From where I stand: “Some demand sex before awarding a contract”

Sarah Quaye Reeves is a proud restaurant owner whose business has grown and become more competitive since the expansion of business registration and other services came to her city. But her number one challenge remains the daily sexual harassment from some of her male customers.

Date: Friday, February 24, 2017

Sarah Quaye Reeves.  Photo: UN Women/Winston Daryoue
Sarah Quaye Reeves. Photo: UN Women/Winston Daryoue

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I used to work for a mobile service provider, but my salary was not enough to meet the needs of my family with five children. Day-to-day survival was a constant struggle.

In 2013, I resigned from my job and started a small ‘cook shop’ (mini restaurant) using my savings of USD 500. At first, it was a makeshift shop run on a small scale, since there was no local government office in my city, Buchanan, where I could register the business. When your business is not registered, you cannot access loans to grow your business or compete with other businesses for contracts.

I eventually traveled 150 Kilometres to Monrovia, just to register and regularize my business. Many women business owners simply don’t have the time or means to travel that distance. The process was long and expensive…sometimes business owners have to pay bribes to process the documents.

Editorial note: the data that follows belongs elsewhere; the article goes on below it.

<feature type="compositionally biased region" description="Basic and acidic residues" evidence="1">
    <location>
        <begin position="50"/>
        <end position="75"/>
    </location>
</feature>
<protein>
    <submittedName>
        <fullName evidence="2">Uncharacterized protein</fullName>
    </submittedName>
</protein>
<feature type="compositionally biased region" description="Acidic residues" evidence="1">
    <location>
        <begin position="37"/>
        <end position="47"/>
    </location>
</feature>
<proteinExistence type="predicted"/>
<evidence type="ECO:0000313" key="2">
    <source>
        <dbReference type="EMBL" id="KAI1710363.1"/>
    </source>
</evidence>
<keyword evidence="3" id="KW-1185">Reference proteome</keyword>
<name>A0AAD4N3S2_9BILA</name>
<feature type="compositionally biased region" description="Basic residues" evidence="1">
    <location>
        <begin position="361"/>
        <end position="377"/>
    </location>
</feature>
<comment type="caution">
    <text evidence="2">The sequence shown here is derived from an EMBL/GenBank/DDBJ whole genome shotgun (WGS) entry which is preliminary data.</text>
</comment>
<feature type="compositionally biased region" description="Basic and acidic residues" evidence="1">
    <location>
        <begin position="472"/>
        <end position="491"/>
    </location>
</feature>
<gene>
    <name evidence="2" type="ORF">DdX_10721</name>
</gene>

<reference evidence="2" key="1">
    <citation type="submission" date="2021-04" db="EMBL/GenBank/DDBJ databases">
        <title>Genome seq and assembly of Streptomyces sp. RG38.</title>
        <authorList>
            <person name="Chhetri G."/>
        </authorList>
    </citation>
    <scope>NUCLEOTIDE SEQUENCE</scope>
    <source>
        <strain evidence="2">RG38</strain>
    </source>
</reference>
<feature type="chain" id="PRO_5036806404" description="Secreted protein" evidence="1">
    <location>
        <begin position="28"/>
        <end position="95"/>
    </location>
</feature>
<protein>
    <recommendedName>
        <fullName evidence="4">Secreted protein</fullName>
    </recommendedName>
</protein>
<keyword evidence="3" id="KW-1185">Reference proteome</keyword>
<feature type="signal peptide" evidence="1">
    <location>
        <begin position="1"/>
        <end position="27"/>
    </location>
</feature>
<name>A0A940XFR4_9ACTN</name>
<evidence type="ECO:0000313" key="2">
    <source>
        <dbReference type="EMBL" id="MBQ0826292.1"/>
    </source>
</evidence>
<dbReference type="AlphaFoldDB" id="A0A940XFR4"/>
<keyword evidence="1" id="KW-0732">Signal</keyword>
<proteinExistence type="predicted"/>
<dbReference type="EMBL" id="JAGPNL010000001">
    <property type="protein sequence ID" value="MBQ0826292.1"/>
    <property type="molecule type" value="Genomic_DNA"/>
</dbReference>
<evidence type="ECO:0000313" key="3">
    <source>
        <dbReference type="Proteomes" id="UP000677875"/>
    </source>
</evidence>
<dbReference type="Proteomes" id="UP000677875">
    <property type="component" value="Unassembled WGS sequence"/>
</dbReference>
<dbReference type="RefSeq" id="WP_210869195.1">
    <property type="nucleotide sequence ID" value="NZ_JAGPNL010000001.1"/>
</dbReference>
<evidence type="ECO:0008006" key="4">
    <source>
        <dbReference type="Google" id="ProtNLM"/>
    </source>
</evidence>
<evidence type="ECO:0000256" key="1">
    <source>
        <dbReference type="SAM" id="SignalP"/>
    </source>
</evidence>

Things are better now, since a local service centre was established here and many women are formalizing their businesses.

The main challenge for me as a woman business owner is the daily sexual advances from male customers and men who represent offices that I provide catering services for. Some demand sex before awarding a contract. I have had to stand firm against such behaviour.

It hasn’t been easy, but today, I am a proud business woman. My restaurant and catering service is worth up to USD 100,000 and known as one of the best in Buchanan.”


SDG 8: Decent work and economic growth

Forty-one-year-old Sarah Quaye Reeves is the owner of Valentine Restaurant, located in Buchanan, 150 kilometres from Liberia’s capital Monrovia. Between the period of July and December 2016, a total of 235 business—of which 40 were women-owned—were registered at the Grand Bassa Service Centre, established as part of a decentralization effort by Liberia’s Ministry of Internal Affairs. UN Women supports the Service Centres in gathering gender-disaggregated data and in ensuring that services are gender-sensitive. Reeves’s story reflects the many barriers that women entrepreneurs still face, including sexual harassment, and directly relates to Sustainable Development Goal 8, which promotes decent work for all, safe working environment which are free from violence and harassment, and encourages entrepreneurship and growth of small and medium sized enterprises.

Read more stories in the “From where I stand...” editorial series.